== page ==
EDITOR: | August 21st, 2014

Energizer – Charging for the Next Phase

| August 21, 2014 | No Comments
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A balmier breeze has been blowing through the halls, where graphite stocks lay shivering for a long while, and that has turned the focus (pardon the pun) back onto the carbon sub-sector and its more serious players.

The graphite sector was never as over-run with wannabes as the Rare Earth space, so there was never the need for mass attrition as we saw in that less auspicious group.

Energizer Resources Inc. (TSX: EGZ | OTCQX: ENZR) was previously called Uranium Star Corp. when I was first introduced to it a couple of years ago in New York. Its prime focus is the exploration and development of its 100%-owned Green Giant Project located in the extreme south of the island nation of Madagascar off the east coast of Africa. This project is vast and thus encompasses different mineralisations. However at that time it was primarily a Vanadium story, with a sideline in the then barely known graphite. Paradoxically these were two very different minerals but that both had applications in energy storage.

The company’s strategy with regard to supplying demand for the emerging Vanadium Radox battery market has, somewhat seamlessly morphed into becoming a graphite contender. This was achieved via the multi-faceted nature of its property in Madagascar, off the eastern coast of Africa. .

Molo/Green Giant

This concession is located 145 km SE of the port city of Tulear with a land position consisting of 36 licenses covering around 225 km².

The property is located in an area that has good access via a network of seasonal secondary roads from the village of Fotadrevo, which in turn has access to a regional road system that leads to the regional capital of Toliara. Unlike the typical image of Madagascar as lush jungle the part of the island where the property is located in the rain-shadow and thus it has a dry semi‐desert climate subjected to seasonal cyclonic rainfall.

Molo – Putting Vanadium in the Shade

Interestingly I had been presented with a pair of past-producing graphite mines in Madagascar several years back and thus I was not especially surprised to see that Energizer claimed to have discovered that its Green Giant project also contained a viable grade of graphite. However to put this in perspective, past production in Madagascar had never exceeded 12,000 tpa of graphite.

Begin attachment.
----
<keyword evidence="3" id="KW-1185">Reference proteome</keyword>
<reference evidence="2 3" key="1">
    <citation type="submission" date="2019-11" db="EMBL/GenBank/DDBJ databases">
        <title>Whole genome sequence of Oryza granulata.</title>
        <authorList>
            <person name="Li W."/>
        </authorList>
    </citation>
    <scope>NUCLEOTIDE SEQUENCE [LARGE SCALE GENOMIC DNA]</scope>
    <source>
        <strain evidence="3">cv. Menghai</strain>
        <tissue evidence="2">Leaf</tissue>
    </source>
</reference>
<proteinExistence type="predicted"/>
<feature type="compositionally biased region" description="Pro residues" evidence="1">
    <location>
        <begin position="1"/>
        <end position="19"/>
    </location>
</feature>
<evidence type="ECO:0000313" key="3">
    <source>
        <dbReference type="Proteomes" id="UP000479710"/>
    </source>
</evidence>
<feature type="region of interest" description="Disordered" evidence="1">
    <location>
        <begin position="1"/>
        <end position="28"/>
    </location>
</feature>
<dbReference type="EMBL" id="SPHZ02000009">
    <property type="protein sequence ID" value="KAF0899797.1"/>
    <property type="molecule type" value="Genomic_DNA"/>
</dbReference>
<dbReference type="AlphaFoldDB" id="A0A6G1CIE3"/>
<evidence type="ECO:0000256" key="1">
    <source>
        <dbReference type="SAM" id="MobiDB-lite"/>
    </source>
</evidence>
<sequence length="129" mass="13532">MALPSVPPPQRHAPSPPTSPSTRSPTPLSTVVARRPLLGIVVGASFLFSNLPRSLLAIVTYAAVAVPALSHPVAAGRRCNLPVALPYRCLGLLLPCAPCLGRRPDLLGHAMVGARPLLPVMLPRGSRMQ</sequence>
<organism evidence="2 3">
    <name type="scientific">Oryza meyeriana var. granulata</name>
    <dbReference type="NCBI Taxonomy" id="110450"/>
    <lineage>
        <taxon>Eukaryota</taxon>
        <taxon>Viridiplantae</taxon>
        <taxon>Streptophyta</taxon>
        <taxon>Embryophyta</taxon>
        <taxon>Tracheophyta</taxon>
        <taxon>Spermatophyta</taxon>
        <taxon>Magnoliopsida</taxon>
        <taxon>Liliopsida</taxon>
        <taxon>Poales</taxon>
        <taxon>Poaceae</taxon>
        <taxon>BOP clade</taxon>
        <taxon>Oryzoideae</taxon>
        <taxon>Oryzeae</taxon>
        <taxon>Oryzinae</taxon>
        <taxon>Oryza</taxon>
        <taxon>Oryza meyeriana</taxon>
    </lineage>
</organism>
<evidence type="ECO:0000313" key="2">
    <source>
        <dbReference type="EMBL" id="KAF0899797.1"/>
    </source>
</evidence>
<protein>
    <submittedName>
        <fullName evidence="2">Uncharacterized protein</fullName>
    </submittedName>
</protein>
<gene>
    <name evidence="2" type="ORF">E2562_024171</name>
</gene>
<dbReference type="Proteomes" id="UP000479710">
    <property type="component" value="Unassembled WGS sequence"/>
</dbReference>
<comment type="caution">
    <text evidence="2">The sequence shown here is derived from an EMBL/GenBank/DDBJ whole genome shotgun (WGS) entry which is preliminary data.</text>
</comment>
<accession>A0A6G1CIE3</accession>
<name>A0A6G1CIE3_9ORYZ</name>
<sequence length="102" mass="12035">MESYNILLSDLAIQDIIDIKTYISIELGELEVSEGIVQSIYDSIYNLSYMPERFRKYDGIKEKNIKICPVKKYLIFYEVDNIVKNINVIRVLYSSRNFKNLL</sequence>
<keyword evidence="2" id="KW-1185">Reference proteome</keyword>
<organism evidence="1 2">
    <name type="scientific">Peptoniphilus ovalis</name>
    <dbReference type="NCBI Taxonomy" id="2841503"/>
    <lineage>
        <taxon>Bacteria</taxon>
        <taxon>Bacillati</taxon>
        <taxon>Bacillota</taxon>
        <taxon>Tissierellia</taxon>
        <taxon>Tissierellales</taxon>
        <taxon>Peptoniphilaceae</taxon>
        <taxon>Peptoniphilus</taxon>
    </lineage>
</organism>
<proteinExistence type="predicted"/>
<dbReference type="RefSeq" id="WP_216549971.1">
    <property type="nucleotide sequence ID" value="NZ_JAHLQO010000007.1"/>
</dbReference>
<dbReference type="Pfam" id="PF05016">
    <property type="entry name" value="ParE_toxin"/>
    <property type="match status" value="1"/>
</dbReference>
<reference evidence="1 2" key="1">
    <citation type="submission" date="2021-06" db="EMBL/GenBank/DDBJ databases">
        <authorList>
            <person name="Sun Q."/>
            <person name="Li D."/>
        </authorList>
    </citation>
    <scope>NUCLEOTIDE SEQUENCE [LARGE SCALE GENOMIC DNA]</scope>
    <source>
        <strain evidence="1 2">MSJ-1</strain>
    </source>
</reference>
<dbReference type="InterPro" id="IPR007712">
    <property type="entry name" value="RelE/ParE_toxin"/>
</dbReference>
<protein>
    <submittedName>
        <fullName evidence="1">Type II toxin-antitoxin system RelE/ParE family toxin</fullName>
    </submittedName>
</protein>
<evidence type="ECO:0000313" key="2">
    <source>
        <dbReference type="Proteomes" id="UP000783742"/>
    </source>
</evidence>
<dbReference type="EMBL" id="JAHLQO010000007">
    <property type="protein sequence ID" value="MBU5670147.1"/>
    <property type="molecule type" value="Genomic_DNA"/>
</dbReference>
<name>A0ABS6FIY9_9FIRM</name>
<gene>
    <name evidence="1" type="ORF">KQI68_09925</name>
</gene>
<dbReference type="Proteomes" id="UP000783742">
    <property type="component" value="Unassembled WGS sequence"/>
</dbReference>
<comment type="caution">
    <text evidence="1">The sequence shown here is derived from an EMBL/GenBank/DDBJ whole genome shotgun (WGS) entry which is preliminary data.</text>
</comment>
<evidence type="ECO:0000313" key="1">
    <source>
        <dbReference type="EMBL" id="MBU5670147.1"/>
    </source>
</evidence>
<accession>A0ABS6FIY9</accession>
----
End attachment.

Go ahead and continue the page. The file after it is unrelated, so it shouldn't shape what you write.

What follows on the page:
The identification of graphite as a potential credit to the company’s vanadium resource led its geologists to conduct a reconnaissance exploration program in September 2011, with the goal of delineating new graphitic trends, and comparing them to those associated with the vanadium mineralization. In the course of this exploration, graphitic trends were identified, which were visually determined to be of both higher carbon content, and larger flake size than those associated with the vanadium mineralization.

The company signed a Joint Venture Agreement in mid-December 2011 with an Australian company, Malagasy Minerals Ltd (MGY.ax) for the exploration and development of industrial minerals. EGZ originally held 75% of the JV, and MGY held the balance. MGY also owned 7.5mn shares of EGZ. EGZ has since moved to take 100% of the venture.

Geology & Exploration

The region around the property has primarily been explored historically for base metal-type occurrences although colonial geologic services highlighted a wide range of mineral potential in the region. The Besakoa base metal mineral occurrence, located 9 km north of Energizer’s property hosts the Besakoa polymetallic prospect (owned 50% by Majescor Resources Inc. and 50% by Sunridge Gold), which was discovered by BRGM (the State Mining Bureau). There were no known historic mineral occurrences on the property.

The Molo deposit exists within a folded sequence over a 2 km strike length. In the north, it is between 50 to 60 metres wide then flares to over 500 metres in width. From this point, the Molo deposit tapers down to a width of approximately 250 to 350 metres. Finally, the deposit splits into two ‘arms’ of between 50 and 100 metre widths, respectively, which continue for tens of kilometres in length in either direction.

The purpose of Energizer’s exploration program was to ascertain the industrial mineral potential of the JV property, in addition to further drill testing of graphitic trends. Based on drill and trench data, as well as mapping, prospecting, and geophysical surveying, graphite mineralization is confirmed at surface and over an area of at least 250,000 m2. Drilling consisting of 47 holes (totalling 9,246 metres) and 19 trenches (totaling over 2,100 metres) confirmed that the mineralization is open at depth in excess of 300 metres.

Graphite Potential Crystallizes

With the switch of focus to graphite the company de-emphasized the process of moving the Vanadium forward and instead came up with a NI 43-101 graphite resource which was completed by December 2012. This maiden resource consisted of 124.31 million tonnes, with an Indicated resource totalling 84.04mn tonnes grading 6.36% carbon (C), and an Inferred resource totaling 40.34mn tonnes grading 6.29% C, above a 2% C cut-off grade. The company ran a pilot plant producing 13 tonnes of graphite concentrate. Of this a high percentage (43.5%) came out as premium extra‐large and large flake with up to 97.7% purity achieved with simple flotation.

The PEA study, working on the assumption of open-pit mining, was completed in February 2013 with the main metrics being:

  •  Recovery: 89%
  •  Average Head Grade: 8.5%
  • Annual production of Graphite: 84,000 tpa
  • Strip Ratio of 1.65:1
  • Capex of $162mn
  • Operating Costs: US$418.45 per tonne
  • Average selling price: $1,526 per tonne
  • NPV @ 10% discount: US$421M
  • IRR: 48%
  • Payback period of three years

The company has an aggressive target for a production start-up in 2015, with an output capacity of between 50,000 and 150,000 tpa. Energizer’s technical partner DRA is designing the mine with three 50,000-tonne modules, whereby the Molo mine will begin initially at 50,000 tpa, but can expand to produce additional graphite as the market requires.

Energizer recently completed an infill drilling campaign to upgrade a portion of the Molo deposit to Measured status as part of its Full Feasibility Study (FS), which is on track to be released before the end of this year.